Philip Roth was an evil literary influence on me. I don’t write like him, but love his sarcasm, irony and well-crafted dispatches from the battles of the sexes, the very stuff that unsettles Leah Hager Cohen, author of a favorable New York Times review of Nemesis, Roth’s latest novel. Ms. Cohen until recently despised Roth’s works as written “for boys.” She likes Nemesis partly because it’s without his usual “bluster.” Instead Nemesis contains a sweet love story. Hah! Roth as fodder for genteel, well-mannered book club ladies and feminist writing instructors at Holy Cross who normally loathe male humor and anger and mixes thereof?
Several wars do happen in Nemesis, though: World War II, always lurking in the background and begging for comparisons; nasty fights between Jews and Italians and other goyim; and, most importantly, the war against polio and the struggles that rage within Bucky Cantor, Roth’s irony-proof protagonist who works as a playground director. Will Bucky forsake the Jewish children of the Weequahic neighbor in Newark, New Jersey, if he instead retreats to the rustic camp where his infatuated girlfriend works?
In the end Bucky is his own nemesis in ways far scarier than polio alone could be. I won’t spoil the plot for you but will just say that as a writer of twisty fiction Roth is once again his old, deceitful self, devoid of scruples, exactly the way I like him.
Whether you’re a long-time Roth fan or a skeptic with an open mind like Ms. Cohen’s, you’ll probably find Nemesis to be worth your time, especially with all that Roth has packed into a mere 56,000 words. Now will someone tell me when Roth will win the Nobel Prize? This brilliant and unrepentant curmudgeon is 77 now, and although he’d probably hate my rank sentimentality here, it would be fitting for the judges to honor him while he’s still alive.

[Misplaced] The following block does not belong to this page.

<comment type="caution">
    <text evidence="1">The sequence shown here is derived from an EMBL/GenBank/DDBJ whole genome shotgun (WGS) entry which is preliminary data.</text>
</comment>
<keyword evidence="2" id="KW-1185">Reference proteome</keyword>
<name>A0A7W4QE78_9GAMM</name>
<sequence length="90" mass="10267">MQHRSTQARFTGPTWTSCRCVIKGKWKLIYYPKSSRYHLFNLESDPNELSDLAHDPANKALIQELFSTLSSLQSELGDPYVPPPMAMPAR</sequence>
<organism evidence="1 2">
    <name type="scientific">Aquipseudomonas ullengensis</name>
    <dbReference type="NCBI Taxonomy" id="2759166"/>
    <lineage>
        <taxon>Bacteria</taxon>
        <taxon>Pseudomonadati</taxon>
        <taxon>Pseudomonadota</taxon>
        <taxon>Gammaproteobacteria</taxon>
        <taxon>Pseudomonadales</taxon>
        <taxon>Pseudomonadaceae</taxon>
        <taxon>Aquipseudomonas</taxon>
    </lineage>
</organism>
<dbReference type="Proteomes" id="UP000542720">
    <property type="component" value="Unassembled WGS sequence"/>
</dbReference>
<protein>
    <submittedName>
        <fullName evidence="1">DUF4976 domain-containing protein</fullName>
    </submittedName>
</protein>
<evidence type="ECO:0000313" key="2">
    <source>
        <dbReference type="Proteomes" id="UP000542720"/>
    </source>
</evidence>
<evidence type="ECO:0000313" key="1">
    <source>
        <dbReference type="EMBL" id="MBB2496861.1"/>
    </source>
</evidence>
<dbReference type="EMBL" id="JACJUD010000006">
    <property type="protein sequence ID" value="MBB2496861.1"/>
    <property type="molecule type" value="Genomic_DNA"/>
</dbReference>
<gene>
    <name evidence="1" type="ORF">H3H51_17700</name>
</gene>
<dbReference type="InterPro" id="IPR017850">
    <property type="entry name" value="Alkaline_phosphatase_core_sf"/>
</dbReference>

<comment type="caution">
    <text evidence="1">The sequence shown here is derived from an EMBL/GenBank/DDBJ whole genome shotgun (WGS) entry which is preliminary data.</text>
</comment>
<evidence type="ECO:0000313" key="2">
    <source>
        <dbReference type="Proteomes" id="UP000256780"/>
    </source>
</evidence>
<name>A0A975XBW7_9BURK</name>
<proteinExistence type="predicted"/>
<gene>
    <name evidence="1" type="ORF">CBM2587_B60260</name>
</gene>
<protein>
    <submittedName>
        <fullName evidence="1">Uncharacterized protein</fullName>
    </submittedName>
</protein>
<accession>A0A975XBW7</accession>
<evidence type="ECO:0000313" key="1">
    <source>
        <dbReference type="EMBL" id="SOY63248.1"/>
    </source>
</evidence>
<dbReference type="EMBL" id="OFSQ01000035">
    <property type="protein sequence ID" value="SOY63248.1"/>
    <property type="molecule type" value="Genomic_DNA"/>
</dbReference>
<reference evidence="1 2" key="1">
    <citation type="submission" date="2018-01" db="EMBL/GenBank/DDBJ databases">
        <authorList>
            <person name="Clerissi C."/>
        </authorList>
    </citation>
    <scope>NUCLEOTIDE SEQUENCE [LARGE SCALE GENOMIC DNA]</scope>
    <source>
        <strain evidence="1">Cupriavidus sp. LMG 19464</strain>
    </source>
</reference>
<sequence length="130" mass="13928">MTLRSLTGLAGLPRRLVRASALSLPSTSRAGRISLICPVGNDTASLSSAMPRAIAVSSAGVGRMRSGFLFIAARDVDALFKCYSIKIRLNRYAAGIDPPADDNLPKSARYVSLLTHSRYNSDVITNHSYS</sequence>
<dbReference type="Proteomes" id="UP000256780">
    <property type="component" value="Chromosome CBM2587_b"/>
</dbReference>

Roth on e-books: Check out Reuters’ interview with Roth on the “decline” of the novel. In some ways Roth is his own nemesis, with his contempt for e-books, which will probably be the dominant medium for novels in another two decades, if not before. I myself have problems with E—for example, the Amazon-encouraged fixation on first chapters and on immediate gratification, as opposed to ultimate pleasure as a reader (the sexual and romantic parallels are irresistible).
Still, if Roth wants novel-reading to remain at least a somewhat popular past-time, he’d do well to consider the upsides such as easier availability of a wide variety of titles. I read Nemesis on a Kindle 3 and even the committed the barbaric act of using the text to speech capability on the novel while I was out for a walk. To Roth, I might well be a full-fledged villain.
Detail: The Weequahic-focused polio epidemic is a fictitious calamity like the building collapse in The Solomon Scandals.